The global age-standardised prevalence of gout (from 0 years to 100 years of age) in 2010 was 0.076% (95% UI 0.072 to 0.082). It was greater in men (mean: 0.125%; 95% UI 0.116 to 0.136) than in women (mean: 0.032%; 95% UI 0.030 to 0.035). Gout prevalence did not change significantly when compared between 1990 and 2010. The prevalence increased steadily from the age of 30 years in both sexes, with the minimal prevalence value (less than 0.025%) observed in women before the age of 45 years. The increases were distinctly higher in 5 of the 21 GBD 2010 regions, especially for men. Higher age-standardised prevalence of gout was also noted in these five GBD regions. In 2010, the prevalences were 0.39% (95% UI 0.35 to 0.43) for Australasia, 0.28% (95% UI 0.15 to 0.49) for southern Latin America, 0.24% (95% UI 0.22 to 0.28) for North America High Income, 0.21% (95% UI 0.18 to 0.25) for western Europe, and 0.12% (95% UI 0.07 to 0.21) for Oceania (figure 1 and table 3).
YLDs and DALYs
While the global prevalence remained relatively similar, the burden of gout has increased by 49%. Gout DALYs increased from 76 000 (95% UI 48 000 to 112 000) in 1990 to 114 000 (95% UI 72 000 to 167 000) in 2010 (table 3). In 2010, at a global level, the DALYs estimates were higher in men (89 000; 95% UI 57 000 to 130 000) than in women (25 000; 95% UI 16 000 to 37 000). Among the 21 GBD 2010 regions, the highest overall burden of gout was in western Europe (30 000; 95% UI 19 000 to 44 000), followed by North America High Income (25 000; 95% UI 15 000 to 37 000) and East Asia (21 000; 95% UI 13 000 to 32 000) (table 3).
Out of all 291 conditions studied in the GBD 2010 Study, for 2010, gout ranked 138th in terms of disability as measured by YLDs, and 173rd in terms of overall burden (measured in DALYs) (table 4). The rankings were slightly higher than in 1990 when the disease YLD estimate was ranked 141st and it was 174th for its DALY. Overall, the highest ranking for gout was in Australasia, for YLDs and DALYs and for the years 1990 and 2010 (table 4). In Australasia, North American High Income, western Europe and southern Latin America, gout YLDs were ranked within the top 100 disease estimates for 2010. It was also noticeable that gout disability burden was becoming more prominent in Asia Pacific High Income over the past two decades.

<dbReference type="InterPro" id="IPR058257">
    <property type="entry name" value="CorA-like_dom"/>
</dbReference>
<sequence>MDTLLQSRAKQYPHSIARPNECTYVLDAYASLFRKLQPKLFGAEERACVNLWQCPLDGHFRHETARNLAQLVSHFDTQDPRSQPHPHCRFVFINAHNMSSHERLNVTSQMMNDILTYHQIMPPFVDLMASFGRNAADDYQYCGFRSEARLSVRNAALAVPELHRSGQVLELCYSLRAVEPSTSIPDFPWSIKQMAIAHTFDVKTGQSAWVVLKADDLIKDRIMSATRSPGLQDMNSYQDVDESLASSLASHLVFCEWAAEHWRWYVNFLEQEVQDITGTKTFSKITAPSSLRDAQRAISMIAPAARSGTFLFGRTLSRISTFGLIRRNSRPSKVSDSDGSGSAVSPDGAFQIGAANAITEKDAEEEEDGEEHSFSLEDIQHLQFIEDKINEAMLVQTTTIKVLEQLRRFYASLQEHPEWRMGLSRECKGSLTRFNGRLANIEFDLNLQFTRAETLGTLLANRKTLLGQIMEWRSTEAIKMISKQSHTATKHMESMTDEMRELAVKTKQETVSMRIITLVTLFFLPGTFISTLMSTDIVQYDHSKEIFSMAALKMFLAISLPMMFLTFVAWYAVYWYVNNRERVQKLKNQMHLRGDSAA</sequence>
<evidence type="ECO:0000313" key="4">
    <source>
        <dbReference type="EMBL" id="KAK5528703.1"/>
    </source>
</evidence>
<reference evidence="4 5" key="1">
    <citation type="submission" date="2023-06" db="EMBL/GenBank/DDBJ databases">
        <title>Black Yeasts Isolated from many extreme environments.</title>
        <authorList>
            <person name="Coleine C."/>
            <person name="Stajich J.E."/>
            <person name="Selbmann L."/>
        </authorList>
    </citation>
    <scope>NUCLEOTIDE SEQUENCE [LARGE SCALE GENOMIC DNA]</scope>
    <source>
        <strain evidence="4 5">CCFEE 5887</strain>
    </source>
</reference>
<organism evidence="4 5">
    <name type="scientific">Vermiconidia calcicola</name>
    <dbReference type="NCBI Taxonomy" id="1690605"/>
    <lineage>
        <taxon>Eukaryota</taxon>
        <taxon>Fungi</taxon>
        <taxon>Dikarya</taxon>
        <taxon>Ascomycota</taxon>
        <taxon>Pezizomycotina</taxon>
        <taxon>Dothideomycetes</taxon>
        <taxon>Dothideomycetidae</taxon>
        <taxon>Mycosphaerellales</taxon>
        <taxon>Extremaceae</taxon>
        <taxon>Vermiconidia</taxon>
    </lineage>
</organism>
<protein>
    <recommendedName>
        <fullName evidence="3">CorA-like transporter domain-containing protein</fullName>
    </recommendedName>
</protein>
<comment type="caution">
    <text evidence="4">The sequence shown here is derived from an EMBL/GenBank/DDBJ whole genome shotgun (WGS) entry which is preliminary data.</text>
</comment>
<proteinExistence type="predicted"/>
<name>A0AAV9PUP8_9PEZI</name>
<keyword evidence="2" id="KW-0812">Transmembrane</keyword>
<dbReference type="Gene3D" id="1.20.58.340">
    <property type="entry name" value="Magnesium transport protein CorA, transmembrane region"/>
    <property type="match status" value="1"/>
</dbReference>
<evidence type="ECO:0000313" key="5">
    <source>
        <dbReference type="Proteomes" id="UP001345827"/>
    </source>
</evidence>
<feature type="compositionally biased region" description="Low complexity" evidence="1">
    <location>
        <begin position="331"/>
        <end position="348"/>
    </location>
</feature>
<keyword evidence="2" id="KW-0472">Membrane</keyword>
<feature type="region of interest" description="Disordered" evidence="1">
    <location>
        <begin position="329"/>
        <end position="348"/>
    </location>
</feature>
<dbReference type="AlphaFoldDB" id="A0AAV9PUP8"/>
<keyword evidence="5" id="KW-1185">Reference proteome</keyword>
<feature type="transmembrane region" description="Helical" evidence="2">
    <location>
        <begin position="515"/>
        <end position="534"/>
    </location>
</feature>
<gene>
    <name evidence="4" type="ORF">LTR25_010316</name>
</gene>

Estimates of the global burden of gout
Gout is known to be more prevalent in men. The global burden of gout has been estimated for the first time in the GBD study. In clinical terms, gout can be cured or go into remission by urate lowering therapy. However, by the GBD 2010 Study definition set by the Core Team at IHME, remission means total cure, that is, people with the disease stop having the disease, and not the clinician’s notion of an improvement that is less than a total cure. For the GBD purposes of gout, this would be remission without need for ongoing treatment and it was deemed that this did not occur. Therefore, in the DisMod-MR model, gout was determined as having no remission after the disease onset.
Gout prevalence progressively increases from the age of 30 years regardless of gender; however, relative to men, there is a low prevalence of gout in women before the age of 45 years, which could be explained by the link between menopause and gout.5 Due to ageing and rising obesity, the burden of gout is increasing around the world, especially in high-income countries. For example, in the Asia Pacific High Income region, gout burden has become more prominent over the past two decades, with a 56% increase in DALYs, while the age-standardised prevalence has increased by just 6% (−20 to +47%). With improved child survival and ageing populations throughout the world,30 especially in low-income and middle-income countries, the number of people living with the disability from gout will continue to increase over coming decades, especially in those areas where effective treatment is not available.